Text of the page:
I’ve received a ton of questions about the paper flower bluebells and pink bells that we featured in our bridesmaid party shoot for BHLDN and I’m most happy to show you how I made them. I based the tutorial off of Morgan Levine’s lily of the valley tutorial on Martha Stewart. I love the versatility created with color and shape. They’d be wonderful as centerpieces for a party or even as decoration in your home. I’m going to be making some for my mantle!
For the last three years I’ve collected my favorite paper flower tutorials from around the web into one location. Here they are for 2016! And we’ll be sharing some of our very own original tutorials as well this spring. Stay tuned!
I’ve been wanting to create some paper plants for my house for ages now. You see, as much as I try and green thumb my way into cultivating gorgeous indoor plants, they just don’t feel the same way about me and I’m left with a botanical cemetary. It’s tragic really. So, I decided that the best alternative would be to create them myself with plants that don’t rely on constant watering and fertilizer. Enter ASTROBRIGHTS® Papers. They asked me to come up with a project using their gorgeous papers and I knew it was the perfect opportunity to create my paper garden especially with their line of super colorful papers. Wouldn’t it be a fun way to colorize your Mother’s Day gifts?! Just make some paper plants and put them in a gorgeous vessel and you’re set!
I’ve been eyeing Oh Joy’s ceramic head vases with envy for a few years now. I have a thing for things with faces on it. You know, completely normal. When I was at the craft store a few months ago I spotted these styrofoam mannequin heads and I thought: boom! Let’s DIY it! It turned out to be super simple and only $8! Wouldn’t this be fun to make as a gift for the holidays? Cheap and fun!
Materials: styrofoam head (get one here), x-acto, small sharp knife, glass cup, newspaper (optional), white high gloss spray paint, acrylic paint, paintbrushes
Step 1: I chose to paper mache my head because I didn’t want to see the styrofoam texture. I used newspaper to paper mache it and used a flour mixture for the paste. I used this recipe (and boiled it so it would be smoother) Step 2: If you don’t want to paper mache, that’s completely fine. Use your white spray paint to coat it a few times. Let it dry completely. Step 3: Trace around a glass cup to create the right size hole for your vase. Step 4: Use your x-acto or knife to cut the circle. I found a smaller knife was easier than a large knife. It’s like cutting the top of a pumpkin. Step 5: Take out the excess of the top of the head. Place the cup in the hole. This will be where you place your flowers or plants so it doesn’t make contact with the styrofoam and mold. Step 6: Paint on a face with acrylic paint. I used this template for the faces. Step 6: Arrange your flowers or plants. (I used my paper tulip tutorial for my paper flowers)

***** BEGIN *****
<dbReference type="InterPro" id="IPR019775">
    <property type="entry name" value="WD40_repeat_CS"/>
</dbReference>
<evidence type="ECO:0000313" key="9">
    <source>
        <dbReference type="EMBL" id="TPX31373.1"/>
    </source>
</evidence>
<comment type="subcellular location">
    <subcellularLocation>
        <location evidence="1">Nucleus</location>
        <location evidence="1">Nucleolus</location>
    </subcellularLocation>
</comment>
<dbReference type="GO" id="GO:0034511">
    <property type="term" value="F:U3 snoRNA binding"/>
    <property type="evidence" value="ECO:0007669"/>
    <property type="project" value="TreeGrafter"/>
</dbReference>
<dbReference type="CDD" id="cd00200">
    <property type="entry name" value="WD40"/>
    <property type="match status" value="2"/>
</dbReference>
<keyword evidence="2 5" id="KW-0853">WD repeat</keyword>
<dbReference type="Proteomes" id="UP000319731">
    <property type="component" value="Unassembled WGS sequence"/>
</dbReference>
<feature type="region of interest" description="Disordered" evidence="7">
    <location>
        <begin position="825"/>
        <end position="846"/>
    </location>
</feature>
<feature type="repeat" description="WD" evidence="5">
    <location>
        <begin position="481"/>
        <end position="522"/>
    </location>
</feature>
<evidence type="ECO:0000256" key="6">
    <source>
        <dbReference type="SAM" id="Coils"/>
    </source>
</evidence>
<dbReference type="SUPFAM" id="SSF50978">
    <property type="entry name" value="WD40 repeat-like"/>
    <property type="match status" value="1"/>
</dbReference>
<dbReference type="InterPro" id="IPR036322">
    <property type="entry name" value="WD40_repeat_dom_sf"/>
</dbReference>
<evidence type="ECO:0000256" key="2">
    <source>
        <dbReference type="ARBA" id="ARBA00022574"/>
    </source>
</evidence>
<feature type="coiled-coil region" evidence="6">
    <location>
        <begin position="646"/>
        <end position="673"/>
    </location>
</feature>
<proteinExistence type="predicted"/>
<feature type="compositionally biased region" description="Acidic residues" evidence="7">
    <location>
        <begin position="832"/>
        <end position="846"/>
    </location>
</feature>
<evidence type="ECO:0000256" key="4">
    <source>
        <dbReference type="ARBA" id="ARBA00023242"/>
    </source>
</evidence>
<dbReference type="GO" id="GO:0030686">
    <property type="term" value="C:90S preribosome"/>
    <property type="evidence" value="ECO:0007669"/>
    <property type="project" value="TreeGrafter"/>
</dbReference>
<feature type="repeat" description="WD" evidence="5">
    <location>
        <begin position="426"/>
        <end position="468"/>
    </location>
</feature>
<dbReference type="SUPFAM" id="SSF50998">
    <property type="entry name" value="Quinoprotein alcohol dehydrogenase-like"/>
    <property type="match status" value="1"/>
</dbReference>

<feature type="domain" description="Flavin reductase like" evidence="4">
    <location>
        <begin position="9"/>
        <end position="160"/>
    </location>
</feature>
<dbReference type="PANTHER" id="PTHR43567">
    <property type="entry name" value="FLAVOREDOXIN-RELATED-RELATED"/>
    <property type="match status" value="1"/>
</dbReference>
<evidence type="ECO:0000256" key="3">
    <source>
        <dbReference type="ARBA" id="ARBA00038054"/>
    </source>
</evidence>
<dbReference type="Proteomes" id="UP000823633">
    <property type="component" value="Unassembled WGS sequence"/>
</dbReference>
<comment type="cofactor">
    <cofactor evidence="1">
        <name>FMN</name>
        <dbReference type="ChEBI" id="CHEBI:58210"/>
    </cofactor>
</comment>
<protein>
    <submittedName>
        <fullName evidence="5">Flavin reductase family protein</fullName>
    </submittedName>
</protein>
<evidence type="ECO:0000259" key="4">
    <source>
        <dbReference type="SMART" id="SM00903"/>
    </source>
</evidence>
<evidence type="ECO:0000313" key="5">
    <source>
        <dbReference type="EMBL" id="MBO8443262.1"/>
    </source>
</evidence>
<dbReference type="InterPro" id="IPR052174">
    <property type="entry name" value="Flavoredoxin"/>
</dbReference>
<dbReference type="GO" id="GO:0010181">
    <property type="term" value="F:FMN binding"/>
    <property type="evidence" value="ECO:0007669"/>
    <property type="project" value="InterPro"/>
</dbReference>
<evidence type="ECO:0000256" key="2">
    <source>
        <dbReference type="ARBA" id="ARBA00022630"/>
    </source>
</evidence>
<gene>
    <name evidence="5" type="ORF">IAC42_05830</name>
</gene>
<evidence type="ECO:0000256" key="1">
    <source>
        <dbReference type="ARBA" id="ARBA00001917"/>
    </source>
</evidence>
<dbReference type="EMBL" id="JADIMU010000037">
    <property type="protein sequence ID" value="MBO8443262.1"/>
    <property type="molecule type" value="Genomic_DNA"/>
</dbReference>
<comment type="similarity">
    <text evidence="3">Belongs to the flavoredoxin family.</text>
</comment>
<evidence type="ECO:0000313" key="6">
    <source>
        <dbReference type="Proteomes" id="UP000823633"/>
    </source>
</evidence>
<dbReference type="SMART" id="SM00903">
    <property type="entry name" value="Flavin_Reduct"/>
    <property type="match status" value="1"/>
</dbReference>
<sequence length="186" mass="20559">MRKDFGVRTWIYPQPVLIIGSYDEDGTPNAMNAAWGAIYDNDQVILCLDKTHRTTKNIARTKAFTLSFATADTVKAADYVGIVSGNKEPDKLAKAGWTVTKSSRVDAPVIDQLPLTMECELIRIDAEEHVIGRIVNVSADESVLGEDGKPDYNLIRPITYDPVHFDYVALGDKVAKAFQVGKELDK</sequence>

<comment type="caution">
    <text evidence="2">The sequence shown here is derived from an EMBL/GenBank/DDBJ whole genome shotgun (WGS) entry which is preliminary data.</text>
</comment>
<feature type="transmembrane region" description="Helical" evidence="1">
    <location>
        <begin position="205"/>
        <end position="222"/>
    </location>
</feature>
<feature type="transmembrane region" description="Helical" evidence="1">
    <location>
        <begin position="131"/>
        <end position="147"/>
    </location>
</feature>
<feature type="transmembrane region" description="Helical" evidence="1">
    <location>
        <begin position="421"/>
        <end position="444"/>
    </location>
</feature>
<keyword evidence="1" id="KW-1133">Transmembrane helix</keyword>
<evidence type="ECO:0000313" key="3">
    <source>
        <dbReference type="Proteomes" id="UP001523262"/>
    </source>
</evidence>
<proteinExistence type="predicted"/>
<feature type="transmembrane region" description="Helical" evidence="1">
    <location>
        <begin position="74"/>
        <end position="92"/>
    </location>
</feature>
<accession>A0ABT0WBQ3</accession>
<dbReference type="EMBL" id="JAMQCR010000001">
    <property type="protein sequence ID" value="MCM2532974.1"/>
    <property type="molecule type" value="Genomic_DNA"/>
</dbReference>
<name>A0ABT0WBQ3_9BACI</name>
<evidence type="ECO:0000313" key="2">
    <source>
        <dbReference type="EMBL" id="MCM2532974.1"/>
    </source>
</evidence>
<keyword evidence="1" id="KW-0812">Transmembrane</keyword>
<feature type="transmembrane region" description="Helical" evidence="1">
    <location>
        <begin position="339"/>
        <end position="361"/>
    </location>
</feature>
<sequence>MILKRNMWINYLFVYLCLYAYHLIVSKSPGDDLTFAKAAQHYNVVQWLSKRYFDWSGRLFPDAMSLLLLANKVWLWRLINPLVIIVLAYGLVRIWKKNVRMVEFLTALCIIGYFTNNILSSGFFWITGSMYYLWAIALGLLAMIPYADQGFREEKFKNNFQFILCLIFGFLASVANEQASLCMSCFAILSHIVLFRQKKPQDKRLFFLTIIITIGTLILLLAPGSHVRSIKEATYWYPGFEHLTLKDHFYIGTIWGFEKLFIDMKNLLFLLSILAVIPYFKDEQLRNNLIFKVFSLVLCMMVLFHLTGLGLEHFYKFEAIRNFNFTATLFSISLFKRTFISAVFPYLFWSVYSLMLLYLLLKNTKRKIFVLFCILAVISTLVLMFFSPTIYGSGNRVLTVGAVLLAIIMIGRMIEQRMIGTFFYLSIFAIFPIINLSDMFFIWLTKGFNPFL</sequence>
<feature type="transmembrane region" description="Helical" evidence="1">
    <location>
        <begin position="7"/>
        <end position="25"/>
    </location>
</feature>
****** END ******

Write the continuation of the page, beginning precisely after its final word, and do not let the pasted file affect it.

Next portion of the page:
In August Paul and I took a trip to beautiful Vancouver, Canada. I had the pleasure of giving two paper flower workshops at the studio and shop of Poppytalk, one of my long-time favorite blogs. It was an absolute delight to meet Jan Halvarson, who runs the blog with her husband Earl. I got to teach not one, but two classes and meet a number of delightful crafters who each brought their own flair to the wreaths we made.
I mean, look at Taryn’s wreath! He sat quietly in the corner then all of a sudden produced this piece. Mind blown.
We had people there who had never heard of paper flowers and others who came specifically to learn to make them for their wedding or shop. We even had the employees of a floral shop attend as well as Tamara Taggart, the Canadian TV presenter who hosts the nightly news and who happens to love to craft (pssst: check out her gorgeous home here.)
It’s always amazing to see how different each flower and wreath turns out. I love the thought that goes into it.
Jenny here on the left had done paper flowers at her wedding too!
Thank you so much for having me Jan! And if you’re ever in Vancouver, go and check out her beautiful shop, which hosts a number of local artist and craftmakers. I could have taken the whole store with me.